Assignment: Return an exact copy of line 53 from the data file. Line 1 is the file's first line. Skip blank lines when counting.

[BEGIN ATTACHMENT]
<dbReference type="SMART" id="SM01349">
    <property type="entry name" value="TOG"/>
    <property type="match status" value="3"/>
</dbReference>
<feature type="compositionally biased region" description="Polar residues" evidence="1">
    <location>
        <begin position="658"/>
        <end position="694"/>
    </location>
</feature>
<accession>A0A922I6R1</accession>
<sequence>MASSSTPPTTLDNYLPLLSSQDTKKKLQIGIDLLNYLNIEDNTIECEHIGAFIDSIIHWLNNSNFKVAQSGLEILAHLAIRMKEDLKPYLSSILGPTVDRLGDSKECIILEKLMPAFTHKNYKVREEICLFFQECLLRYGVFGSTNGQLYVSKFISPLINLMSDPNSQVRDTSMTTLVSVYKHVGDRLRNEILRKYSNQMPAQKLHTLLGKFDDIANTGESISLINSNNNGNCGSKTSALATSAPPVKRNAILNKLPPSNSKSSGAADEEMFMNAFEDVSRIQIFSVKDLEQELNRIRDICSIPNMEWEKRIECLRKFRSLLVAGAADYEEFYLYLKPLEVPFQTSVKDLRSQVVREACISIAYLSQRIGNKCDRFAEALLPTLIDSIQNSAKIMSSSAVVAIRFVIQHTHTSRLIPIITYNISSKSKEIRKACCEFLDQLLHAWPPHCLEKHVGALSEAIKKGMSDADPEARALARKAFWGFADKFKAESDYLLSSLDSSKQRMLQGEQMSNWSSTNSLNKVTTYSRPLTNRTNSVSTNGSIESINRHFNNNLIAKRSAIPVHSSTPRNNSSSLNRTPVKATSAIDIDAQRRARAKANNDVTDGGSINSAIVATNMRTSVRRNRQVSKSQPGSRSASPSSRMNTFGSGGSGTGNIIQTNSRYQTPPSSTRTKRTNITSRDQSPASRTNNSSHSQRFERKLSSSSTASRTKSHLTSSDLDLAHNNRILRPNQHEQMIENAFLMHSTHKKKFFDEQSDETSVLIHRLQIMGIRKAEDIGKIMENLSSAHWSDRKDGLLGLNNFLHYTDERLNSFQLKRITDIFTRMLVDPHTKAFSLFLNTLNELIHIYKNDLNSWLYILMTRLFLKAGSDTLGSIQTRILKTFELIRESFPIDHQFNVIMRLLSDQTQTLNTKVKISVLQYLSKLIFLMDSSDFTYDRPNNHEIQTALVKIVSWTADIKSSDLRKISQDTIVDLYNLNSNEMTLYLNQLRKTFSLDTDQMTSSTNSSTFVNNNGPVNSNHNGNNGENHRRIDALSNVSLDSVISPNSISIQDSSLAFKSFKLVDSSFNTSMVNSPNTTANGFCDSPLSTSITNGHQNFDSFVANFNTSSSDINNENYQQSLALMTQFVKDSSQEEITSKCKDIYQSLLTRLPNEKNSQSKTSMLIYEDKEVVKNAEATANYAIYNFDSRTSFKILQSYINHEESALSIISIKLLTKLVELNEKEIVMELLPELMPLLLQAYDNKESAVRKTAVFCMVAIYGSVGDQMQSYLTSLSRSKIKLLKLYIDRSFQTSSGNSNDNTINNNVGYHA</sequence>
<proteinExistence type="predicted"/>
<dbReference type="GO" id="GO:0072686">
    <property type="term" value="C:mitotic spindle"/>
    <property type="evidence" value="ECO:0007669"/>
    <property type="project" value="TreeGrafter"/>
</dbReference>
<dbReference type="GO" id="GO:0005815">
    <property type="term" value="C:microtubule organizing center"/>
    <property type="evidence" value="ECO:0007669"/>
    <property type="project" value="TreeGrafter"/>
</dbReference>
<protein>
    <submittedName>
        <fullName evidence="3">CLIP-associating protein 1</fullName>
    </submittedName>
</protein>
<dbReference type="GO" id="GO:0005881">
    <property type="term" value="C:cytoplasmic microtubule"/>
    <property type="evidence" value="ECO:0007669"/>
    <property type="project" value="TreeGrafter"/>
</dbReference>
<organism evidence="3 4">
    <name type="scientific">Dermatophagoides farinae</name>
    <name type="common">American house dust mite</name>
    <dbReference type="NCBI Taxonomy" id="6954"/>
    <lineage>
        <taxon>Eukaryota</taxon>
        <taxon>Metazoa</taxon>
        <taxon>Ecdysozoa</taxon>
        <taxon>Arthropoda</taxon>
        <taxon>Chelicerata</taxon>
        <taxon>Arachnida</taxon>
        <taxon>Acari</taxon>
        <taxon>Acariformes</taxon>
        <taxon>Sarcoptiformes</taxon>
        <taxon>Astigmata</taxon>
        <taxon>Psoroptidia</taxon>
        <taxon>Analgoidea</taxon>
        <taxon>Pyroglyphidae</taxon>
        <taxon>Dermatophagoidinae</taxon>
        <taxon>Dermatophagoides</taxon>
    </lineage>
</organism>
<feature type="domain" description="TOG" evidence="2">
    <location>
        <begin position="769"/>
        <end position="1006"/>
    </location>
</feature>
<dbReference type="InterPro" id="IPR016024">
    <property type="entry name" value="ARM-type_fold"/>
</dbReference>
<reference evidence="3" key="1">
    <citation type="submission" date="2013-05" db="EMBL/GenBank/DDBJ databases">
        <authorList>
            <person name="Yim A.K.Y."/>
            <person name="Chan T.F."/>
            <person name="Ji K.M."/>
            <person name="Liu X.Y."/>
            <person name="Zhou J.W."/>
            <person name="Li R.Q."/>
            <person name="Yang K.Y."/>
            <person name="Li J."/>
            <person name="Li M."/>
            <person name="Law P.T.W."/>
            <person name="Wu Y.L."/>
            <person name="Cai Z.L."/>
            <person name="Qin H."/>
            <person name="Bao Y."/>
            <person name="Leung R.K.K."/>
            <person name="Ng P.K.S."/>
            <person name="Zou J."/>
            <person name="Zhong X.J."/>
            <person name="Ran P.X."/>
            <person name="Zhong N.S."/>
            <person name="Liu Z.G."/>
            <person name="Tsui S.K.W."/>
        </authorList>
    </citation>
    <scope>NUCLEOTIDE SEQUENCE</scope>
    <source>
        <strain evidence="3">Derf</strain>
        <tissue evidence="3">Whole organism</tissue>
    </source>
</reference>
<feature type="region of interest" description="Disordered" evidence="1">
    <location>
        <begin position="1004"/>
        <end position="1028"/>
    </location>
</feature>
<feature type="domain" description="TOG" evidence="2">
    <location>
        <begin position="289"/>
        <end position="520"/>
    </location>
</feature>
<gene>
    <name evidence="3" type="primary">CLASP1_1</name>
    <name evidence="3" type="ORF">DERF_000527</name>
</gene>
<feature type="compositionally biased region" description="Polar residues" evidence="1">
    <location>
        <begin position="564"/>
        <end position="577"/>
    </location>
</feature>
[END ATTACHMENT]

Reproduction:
        <taxon>Dermatophagoides</taxon>